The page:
Choose Your Battles
First Marco Arment:
Tumblr didn’t have a dedicated server administrator until a few years into its life, so I had to be our de facto server administrator in addition to my primary developer role from Tumblr’s start until we had 48 servers handling about 5,000 requests per second.
Since that’s a sizable infrastructure, but we had very little time to devote to maintaining it, I had to choose mature, stable technologies with great tools and very low administration needs. And I built Instapaper on the same technology: PHP 5 with a custom high-performance MVC framework, MySQL, Memcache, Apache, and CentOS, on high-end dedicated hardware.
This proved invaluable to both Tumblr and Instapaper, since I don’t need to deal with webserver processes crashing, corrupted databases, or any serious platform issues. All of these tools are used by many other companies with deployments much larger than these, so nearly all of the bugs get worked out long before they get a chance to affect us.
The result of all of this platform conservatism is that I can spend my time improving the product in meaningful ways instead of fighting with my server software.
And now Maciej Cegłowski:
I believe that relying on very basic and well-understood technologies at the architectural level forces you to save all your cleverness and new ideas for the actual app, where it can make a difference to users.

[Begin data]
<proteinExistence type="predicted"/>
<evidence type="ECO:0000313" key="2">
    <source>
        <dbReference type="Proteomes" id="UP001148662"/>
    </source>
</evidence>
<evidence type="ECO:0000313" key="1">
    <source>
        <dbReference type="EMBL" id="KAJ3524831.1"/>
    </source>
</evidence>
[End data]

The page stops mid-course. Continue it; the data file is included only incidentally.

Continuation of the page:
I think many developers (myself included) are easily seduced by new technology and are willing to burn a lot of time rigging it together just for the joy of tinkering. So nowadays we see a lot of fairly uninteresting web apps with very technically sweet implementations. In designing Pinboard, I tried to steer clear of this temptation by picking very familiar, vanilla tools wherever possible so I would have no excuse for architectural wank.
The other reason I like the approach is that the tried-and-true stuff is extensively debugged and documented. The chances of you finding a bug in MySQL or PHP as the author of a mid-sized website are microscopic. That’s not the case for newer infrastructure like NoSQL or the various web frameworks.
They seem to know what they’re talking about: both Instapaper and Pinboard are growing strongly despite — or perhaps because of — being more-or-less one man bands.